Advanced prostate cancer

When prostate cancer has spread to other areas of the body (metastatic) such as lymph nodes and bones, a curative treatment will not be possible. In this situation it is usually possible to control the symptoms of prostate cancer and slow its progression usually for some years.

Hormonal therapy tends to be the first line treatment for metastatic prostate cancer and is usually able to reduce symptoms and cancer in the areas that may be affected. However the cancer may become resistant to this type of treatment after some time and subsequent treatment will be needed.

This may include:

  • Combined Androgen Blockade (CAB) the addition of an anti-androgen tablet to existing hormonal injection therapy;
  • the withdrawal of hormone therapy altogether which may cause a favourable response in some men;
  • the use of steroid therapy  –  steroids are substances made naturally in the body. They tend to shrink cancer and stop it from progressing for some time. Common steroids used in prostate cancer treatment are Dexamethasone and Prednisolone.Steroids may increase a man’s appetite and cause water retention which may in turn cause him to put on weight. Steroids will tend to weaken the immune system and it is therefore a good idea to avoid exposure to people suffering from colds or flu. Steroids may also cause irritation to the lining of the stomach and should not be taken on an empty stomach; men may therefore be advised to take a medication to prevent this. They also have some effect on mood and men may find themselves feeling more energetic. For more information on oral steroid treatment from patient.co.uk please click here
  • the use of a hormone tablet (diethylstilboestorol)- this is a man-made tablet which is similar to the female hormone oestrogen and can also lower testosterone levels in men. However a common side effect is the formation of blood clots in the legs and aspirin usually has to be taken in combination with it.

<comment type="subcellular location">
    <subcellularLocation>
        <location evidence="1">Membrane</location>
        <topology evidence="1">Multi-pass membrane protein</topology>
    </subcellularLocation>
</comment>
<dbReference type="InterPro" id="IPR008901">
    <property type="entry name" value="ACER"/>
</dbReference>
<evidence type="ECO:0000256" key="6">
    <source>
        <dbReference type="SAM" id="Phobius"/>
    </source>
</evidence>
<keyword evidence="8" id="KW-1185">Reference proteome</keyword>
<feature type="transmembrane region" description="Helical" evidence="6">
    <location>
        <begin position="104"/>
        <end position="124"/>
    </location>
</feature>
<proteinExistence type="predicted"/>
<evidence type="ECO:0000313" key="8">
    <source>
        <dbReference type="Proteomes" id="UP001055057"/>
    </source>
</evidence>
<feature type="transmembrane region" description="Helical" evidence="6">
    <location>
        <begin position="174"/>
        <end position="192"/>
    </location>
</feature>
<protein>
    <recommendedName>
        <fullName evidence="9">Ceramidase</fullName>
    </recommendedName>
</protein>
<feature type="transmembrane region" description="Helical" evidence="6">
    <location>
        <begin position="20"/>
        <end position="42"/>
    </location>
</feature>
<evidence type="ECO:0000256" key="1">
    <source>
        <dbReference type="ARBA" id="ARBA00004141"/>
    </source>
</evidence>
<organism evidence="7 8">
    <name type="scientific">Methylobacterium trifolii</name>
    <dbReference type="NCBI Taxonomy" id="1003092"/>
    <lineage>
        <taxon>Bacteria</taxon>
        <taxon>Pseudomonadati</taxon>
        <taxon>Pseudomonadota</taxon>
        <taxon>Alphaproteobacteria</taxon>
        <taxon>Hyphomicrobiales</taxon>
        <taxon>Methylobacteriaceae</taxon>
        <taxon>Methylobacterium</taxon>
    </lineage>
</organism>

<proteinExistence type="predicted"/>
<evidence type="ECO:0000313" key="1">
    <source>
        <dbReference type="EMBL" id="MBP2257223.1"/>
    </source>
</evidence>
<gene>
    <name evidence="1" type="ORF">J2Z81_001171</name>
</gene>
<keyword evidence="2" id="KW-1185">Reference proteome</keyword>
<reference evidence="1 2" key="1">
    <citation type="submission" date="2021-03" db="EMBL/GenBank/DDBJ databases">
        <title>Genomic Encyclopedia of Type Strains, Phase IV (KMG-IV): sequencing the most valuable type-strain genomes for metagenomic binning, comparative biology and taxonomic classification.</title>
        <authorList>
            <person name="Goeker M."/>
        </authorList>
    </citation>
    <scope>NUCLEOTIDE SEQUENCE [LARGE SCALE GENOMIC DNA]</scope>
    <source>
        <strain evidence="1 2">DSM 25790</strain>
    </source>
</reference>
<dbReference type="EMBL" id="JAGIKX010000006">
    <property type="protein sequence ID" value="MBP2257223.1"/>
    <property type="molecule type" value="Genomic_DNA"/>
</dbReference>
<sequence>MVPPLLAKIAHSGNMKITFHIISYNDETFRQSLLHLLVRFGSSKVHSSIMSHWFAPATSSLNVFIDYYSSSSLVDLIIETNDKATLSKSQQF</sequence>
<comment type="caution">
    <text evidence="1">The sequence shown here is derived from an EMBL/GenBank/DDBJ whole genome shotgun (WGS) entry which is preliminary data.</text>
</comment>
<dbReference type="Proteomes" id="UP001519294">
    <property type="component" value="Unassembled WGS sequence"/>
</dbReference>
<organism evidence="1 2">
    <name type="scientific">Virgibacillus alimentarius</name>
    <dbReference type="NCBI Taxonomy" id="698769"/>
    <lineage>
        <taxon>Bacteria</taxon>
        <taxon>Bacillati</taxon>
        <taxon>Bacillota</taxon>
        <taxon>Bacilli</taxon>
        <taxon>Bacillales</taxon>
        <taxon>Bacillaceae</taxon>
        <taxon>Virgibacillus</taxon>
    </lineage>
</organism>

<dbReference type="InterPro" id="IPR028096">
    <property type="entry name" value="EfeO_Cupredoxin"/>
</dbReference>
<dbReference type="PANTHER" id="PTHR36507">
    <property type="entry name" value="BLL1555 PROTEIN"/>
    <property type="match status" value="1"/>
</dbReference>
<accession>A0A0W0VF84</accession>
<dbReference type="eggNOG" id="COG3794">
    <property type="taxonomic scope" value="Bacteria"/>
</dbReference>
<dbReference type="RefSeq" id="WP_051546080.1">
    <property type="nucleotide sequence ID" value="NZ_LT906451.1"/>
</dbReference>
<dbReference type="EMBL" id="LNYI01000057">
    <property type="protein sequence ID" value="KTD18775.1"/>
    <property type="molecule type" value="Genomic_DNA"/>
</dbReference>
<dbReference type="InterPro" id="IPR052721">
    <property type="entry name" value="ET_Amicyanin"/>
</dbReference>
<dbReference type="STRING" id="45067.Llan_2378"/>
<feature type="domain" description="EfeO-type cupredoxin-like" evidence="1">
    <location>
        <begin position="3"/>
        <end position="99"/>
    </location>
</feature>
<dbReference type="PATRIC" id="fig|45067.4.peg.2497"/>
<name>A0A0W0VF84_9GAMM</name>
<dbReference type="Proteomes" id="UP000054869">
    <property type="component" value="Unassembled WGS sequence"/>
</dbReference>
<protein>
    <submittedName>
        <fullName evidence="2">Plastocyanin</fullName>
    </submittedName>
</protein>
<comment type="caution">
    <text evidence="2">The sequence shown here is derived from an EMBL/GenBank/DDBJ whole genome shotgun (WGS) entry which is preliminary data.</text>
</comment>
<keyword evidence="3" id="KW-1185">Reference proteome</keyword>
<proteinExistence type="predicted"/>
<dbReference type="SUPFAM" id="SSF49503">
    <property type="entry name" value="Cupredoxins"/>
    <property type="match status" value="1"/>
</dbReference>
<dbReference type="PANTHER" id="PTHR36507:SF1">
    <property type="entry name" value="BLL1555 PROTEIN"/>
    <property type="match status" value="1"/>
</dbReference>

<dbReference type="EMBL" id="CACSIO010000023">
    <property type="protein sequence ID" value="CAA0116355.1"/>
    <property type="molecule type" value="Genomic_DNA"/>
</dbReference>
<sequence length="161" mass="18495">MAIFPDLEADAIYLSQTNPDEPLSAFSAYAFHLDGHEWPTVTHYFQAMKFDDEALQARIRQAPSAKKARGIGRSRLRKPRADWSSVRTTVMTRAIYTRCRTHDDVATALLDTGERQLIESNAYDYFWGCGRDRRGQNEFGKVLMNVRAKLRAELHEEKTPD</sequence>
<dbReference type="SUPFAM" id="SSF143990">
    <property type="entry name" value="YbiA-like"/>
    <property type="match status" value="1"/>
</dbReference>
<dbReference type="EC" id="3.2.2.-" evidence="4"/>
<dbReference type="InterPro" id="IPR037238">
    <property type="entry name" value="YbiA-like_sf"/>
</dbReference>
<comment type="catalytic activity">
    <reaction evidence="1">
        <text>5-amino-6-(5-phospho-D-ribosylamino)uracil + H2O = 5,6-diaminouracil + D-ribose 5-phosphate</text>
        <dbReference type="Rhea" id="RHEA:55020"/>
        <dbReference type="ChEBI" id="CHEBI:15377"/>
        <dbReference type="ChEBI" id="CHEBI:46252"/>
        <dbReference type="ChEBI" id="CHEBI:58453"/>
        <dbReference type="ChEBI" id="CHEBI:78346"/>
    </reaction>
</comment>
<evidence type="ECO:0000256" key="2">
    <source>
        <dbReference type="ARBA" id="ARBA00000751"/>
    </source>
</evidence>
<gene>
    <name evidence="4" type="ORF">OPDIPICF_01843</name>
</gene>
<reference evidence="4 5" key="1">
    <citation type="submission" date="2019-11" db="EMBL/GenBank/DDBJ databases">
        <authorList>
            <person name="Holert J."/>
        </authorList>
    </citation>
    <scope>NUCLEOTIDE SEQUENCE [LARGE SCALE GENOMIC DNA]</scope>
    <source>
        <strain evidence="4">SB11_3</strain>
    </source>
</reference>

• Chemotherapy- The most common type of chemotherapy used to treat prostate cancer is called Docetaxel (Taxotere). Chemotherapy attacks cancerous cells within the body but may also damage normal healthy cells. This may lead to side effects which can be quite severe in some older or less fit men.
  •  Abiraterone is a new type of hormone therapy. It blocks a substance called cytochrome p17 that the body needs to make androgens (male sex hormones). Without this enzyme the testes and other body tissue can’t make testosterone. Abiraterone can be given to men with advanced prostate cancer and who have already had other types treatment such as chemotherapy
  • Enzalutamide is another new type of hormone therapy, also known as MDV3100. It is used in the form of a tablet which can be prescribed after treatment with chemotherapy or in limited instances after abiraterone.

Both Abiraterone and enzalutamide may be effective at improving the life expectancy of men with advanced prostate cancer when given prior to or after chemotherapy.

The use of the above treatments will be discussed carefully with men by an oncologist and will depend on factors such as medical or general health fitness. Men may also be invited to take part in a clinical trial

Last reviewed 1/2/17 Next review July 2017

 

References available on request.

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